It’s been a long time since I’ve had to sell a house. I was dreading it, but as with most challenges, it has brought it's own gift. We have cleared out bookshelves and knick-knacks, we’ve thinned the contents of closets, cupboards, and countertops, we’ve moved out old furniture, and we’ve donated multiple bags of clothing and carloads of stuff. We’ve painted and polished, scrubbed and shined, touched up and replaced. We have passed on treasures we hope others can use. Our house now looks and feels spacious—so spacious that someone else can walk through our home and imagine it as theirs, holding their very own stuff. I hope so. I pray every day for God to send a family here who will love living here as much as we have.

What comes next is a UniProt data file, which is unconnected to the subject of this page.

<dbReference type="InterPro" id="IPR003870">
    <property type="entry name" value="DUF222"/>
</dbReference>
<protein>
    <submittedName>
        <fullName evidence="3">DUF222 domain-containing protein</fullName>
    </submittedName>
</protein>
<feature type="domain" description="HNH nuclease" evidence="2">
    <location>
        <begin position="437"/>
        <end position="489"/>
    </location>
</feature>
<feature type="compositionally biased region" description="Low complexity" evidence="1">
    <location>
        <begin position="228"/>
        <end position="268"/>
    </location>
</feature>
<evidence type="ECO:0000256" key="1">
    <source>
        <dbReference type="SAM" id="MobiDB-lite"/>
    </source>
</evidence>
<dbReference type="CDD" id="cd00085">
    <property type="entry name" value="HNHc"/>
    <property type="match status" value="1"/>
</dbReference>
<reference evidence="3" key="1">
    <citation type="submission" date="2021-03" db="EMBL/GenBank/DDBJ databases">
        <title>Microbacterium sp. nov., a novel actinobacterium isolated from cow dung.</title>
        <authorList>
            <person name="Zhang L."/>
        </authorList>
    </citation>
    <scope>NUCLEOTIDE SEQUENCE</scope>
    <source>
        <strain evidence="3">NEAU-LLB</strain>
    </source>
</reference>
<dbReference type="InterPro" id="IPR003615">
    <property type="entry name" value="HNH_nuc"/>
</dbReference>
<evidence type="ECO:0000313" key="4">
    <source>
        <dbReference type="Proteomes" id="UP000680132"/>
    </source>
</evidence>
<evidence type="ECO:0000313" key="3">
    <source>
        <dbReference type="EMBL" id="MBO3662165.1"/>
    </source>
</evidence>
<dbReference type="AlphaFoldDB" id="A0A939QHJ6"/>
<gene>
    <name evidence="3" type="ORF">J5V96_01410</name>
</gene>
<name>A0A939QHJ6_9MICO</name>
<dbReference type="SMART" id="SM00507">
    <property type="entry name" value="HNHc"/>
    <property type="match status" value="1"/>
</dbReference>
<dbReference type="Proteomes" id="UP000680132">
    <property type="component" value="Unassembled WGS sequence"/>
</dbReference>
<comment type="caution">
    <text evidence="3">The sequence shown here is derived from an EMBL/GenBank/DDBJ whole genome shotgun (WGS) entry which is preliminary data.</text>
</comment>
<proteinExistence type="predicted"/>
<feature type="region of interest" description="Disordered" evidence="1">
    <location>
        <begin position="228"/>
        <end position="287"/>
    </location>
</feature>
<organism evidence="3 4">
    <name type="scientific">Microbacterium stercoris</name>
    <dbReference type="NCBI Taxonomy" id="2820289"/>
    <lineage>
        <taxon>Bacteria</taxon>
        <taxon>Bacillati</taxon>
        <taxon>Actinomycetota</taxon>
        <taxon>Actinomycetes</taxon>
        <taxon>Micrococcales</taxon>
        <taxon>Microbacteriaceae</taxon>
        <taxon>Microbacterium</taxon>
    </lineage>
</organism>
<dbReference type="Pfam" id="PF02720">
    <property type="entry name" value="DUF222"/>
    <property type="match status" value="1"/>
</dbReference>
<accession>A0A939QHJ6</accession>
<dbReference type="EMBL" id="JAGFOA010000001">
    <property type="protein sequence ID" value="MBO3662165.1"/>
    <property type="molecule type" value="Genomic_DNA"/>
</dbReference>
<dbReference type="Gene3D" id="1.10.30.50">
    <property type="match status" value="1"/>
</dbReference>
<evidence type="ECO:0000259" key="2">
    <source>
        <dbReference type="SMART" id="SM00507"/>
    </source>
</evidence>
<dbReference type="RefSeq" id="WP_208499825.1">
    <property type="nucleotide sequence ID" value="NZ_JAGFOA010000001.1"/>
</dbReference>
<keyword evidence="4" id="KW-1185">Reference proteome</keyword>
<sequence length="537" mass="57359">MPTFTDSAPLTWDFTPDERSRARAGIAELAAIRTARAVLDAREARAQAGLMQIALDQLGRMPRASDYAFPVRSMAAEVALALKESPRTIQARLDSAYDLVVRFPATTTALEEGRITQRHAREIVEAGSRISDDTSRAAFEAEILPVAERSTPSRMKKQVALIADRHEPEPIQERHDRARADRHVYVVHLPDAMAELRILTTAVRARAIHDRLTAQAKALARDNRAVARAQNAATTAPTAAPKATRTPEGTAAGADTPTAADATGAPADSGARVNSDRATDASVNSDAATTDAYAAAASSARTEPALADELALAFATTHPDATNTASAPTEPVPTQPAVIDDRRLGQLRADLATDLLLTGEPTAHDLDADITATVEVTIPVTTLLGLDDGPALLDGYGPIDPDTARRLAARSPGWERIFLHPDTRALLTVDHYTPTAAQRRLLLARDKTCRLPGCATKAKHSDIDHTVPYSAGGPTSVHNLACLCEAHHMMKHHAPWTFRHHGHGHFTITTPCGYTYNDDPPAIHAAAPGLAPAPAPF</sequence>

I think of this prayer in the morning, when I must take extra time to make sure the sinks are clean, the garbage is empty, the counters are clear, the dishes are washed, the mailed is managed, and all the flotsam and jetsam that can accumulate during the previous day is tucked away. Some days it feels like a hassle, especially if I’m running late for work. Yet other days, I affirm that I am not doing this as a short-term stint, but as a new daily habit. How would my life feel if I always kept such a spare and orderly home, where cleaning up and putting away was done for me and my peace, rather than to “stage” my home for sale?
I have come to relish coming home to a pristine home that remains beautiful and picked up and cleared of extra stuff. The spaciousness around me opens up a spaciousness within me. I have more energy for tasks in the evening, I can focus longer at work, time seems more readily available, my to-do list feels a little less daunting.